In a seminal 1966 report, the National Research Council (NRC) declared1(p5) that unintentional injury is the “neglected epidemic of modern society [and] the nation’s most important environmental health problem.” The report noted that traumatic injuries were the leading cause of death for Americans younger than 40 years. At that time, 52 million unintentional injuries (excluding suicides) killed 107 000 people, temporarily disabled more than 10 million, and permanently impaired 400 000 American citizens at a cost of approximately $18 billion each year.1,2
Several but not all of the authors’ suggestions were acted upon over the ensuing half century. Improved training in basic life support, the use of aeromedical transport in rural areas, improvements in Emergency Medical Services, and the development of trauma centers and trauma registries have all occurred. Additionally, US emergency medicine and trauma systems have also vastly improved, thanks to advances gleaned from military experience and implementation of many of the recommendations initially made in 1966.
Yet the public health problem of traumatic injury has continued to worsen, reaching epidemic proportions. According to the Centers for Disease Control and Prevention,3 12.6% of the population will have traumatic injury (126.3 episodes per 1000 population), resulting in 43 million emergency department visits, and 80 million ambulatory care visits. Mortality related to traumatic injury is increasing, reaching 144 409 in 2013 (456.2/100 000 persons) and 147 790 deaths in 2014 (463.2/100 000 persons, an increase of 1.5% over 2013); since 1966 the mortality rate has increased 0.66% per year, which is half the population growth rate of 1.11% per year over the same time frame.4 Trauma remains the third most common cause of death overall, and the leading cause of death in persons younger than 46 years.3,4 The costs of fatal traumatic injury reached $214 billion in 2015.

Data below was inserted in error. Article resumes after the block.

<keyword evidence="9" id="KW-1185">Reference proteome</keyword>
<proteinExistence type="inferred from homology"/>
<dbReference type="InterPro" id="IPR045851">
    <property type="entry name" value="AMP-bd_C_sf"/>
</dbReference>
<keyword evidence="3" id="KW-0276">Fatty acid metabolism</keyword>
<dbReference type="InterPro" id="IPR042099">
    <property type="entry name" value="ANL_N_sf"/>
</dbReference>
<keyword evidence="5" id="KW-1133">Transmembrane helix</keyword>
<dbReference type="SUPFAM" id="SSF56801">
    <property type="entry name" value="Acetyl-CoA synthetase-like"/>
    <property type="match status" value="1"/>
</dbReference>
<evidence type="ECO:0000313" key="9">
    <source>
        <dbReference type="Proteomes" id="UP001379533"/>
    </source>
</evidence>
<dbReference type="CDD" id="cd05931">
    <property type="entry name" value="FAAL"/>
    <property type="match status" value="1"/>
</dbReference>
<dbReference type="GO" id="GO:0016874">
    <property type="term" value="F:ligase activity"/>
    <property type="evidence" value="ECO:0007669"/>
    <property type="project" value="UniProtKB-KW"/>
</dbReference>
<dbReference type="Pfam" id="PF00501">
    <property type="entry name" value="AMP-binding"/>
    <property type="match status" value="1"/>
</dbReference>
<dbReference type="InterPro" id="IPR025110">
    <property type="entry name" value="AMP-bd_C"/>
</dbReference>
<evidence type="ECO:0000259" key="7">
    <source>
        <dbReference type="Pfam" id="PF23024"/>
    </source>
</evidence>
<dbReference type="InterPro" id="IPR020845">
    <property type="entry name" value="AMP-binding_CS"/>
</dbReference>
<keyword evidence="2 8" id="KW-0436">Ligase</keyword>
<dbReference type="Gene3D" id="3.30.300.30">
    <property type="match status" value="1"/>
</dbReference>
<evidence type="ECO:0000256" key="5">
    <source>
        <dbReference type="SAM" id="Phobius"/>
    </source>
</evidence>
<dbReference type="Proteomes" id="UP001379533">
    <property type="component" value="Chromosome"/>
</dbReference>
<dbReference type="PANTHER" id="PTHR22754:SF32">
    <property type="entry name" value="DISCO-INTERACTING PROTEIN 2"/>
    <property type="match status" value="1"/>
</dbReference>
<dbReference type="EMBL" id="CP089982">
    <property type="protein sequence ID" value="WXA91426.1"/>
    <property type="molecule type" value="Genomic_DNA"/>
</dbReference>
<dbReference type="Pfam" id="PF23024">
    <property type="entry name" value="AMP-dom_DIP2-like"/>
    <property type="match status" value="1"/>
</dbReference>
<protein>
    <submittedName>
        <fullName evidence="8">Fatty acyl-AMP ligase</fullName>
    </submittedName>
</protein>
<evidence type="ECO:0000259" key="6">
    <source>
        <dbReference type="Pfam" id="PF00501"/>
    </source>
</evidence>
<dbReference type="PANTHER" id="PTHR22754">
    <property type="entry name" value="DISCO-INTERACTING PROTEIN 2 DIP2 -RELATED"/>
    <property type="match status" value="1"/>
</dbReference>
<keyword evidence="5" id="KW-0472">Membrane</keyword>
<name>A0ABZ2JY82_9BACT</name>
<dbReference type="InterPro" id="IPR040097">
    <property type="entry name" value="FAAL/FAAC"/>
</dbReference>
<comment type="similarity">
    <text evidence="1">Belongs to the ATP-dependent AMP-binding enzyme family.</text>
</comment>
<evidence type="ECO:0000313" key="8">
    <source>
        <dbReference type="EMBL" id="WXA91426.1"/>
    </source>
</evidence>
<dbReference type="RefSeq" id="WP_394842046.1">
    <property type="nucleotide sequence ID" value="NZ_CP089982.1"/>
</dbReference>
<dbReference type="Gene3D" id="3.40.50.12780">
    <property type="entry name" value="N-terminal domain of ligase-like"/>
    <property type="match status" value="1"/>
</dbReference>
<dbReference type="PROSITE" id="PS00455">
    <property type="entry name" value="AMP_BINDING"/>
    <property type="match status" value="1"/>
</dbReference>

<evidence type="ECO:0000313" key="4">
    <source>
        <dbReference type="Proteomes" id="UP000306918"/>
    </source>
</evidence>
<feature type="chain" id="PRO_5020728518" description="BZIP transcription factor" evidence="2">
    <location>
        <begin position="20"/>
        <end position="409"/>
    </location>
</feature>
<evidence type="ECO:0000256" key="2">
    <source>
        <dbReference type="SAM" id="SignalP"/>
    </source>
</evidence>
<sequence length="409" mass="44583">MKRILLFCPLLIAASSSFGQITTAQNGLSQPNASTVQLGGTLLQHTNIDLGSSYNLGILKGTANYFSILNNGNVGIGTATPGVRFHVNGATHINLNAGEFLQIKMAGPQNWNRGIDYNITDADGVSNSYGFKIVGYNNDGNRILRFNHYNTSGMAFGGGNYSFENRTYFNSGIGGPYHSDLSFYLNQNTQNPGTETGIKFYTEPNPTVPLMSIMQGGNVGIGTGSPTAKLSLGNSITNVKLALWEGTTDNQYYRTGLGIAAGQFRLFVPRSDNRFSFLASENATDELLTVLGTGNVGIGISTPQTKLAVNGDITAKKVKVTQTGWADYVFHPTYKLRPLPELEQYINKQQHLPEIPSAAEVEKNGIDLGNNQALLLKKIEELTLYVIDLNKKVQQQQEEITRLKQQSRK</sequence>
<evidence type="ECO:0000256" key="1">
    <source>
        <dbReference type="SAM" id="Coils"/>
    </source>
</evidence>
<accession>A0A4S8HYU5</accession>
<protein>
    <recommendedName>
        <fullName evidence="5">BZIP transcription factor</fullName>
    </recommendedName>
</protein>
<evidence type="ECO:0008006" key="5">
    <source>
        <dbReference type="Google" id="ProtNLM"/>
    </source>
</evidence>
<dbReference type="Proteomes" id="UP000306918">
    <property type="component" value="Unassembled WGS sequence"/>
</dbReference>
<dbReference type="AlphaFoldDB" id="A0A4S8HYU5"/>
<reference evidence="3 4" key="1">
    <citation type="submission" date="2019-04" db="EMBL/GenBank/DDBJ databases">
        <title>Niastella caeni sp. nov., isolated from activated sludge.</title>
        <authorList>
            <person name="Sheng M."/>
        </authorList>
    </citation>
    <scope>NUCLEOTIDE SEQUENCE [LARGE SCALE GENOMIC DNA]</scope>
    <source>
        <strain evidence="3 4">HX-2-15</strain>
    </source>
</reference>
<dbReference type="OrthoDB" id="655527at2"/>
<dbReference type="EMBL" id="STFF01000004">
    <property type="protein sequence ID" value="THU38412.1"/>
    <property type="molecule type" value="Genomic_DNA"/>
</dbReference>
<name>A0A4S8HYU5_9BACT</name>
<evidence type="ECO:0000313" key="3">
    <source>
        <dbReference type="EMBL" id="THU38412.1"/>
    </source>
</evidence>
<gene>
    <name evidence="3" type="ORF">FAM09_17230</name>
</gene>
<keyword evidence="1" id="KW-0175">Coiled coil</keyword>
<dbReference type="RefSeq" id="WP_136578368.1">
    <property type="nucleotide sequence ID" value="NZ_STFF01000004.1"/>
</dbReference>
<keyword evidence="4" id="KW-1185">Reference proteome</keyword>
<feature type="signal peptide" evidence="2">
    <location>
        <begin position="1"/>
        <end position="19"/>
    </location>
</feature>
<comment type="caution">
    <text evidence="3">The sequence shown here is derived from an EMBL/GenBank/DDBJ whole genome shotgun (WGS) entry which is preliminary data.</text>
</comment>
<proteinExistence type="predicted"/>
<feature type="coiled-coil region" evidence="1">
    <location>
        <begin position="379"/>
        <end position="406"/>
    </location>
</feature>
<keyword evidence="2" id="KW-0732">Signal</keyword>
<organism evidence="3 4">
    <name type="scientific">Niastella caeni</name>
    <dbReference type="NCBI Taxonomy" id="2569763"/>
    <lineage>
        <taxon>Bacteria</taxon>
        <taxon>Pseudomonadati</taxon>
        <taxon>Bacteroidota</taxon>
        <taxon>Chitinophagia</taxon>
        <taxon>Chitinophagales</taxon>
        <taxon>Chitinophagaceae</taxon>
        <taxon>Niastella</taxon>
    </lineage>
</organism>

The costs of nonfatal injury are even more overwhelming. Because trauma affects a younger population than most other public health epidemics, there is an additive cost burden of life-years lost, including work productivity. In fact, only one-third of the costs associated with nonfatal injury are related to medical care; the remainder reflect work loss (productivity) costs. The costs associated with nonfatal injuries accounted for a total of $457 billion ($1.44 billion/100 000 persons). Eighteen percent of new and existing disability claims in 2013 were related to injury, representing a population of 6.7 million Americans. More than 50% of disabled Americans are in their working years (ages 18-64 years).5
How is this possible? Why is traumatic injury an unrelenting and growing burden on the American health care system? It may well be that research funding is key. Without a centralized, national home and stable funding for trauma research, injury research has steadily lost ground even as other public health problems like AIDS, Ebola, Zika viruses, and cancer have seen research investments keep pace with or exceed their toll (Figure). The health and economics tolls of many diseases have been reduced through research funding, as evidenced by the decreased age-adjusted death rates per 100 000 persons for both heart disease (56% reduction) and stroke (73% reduction) since 1950.8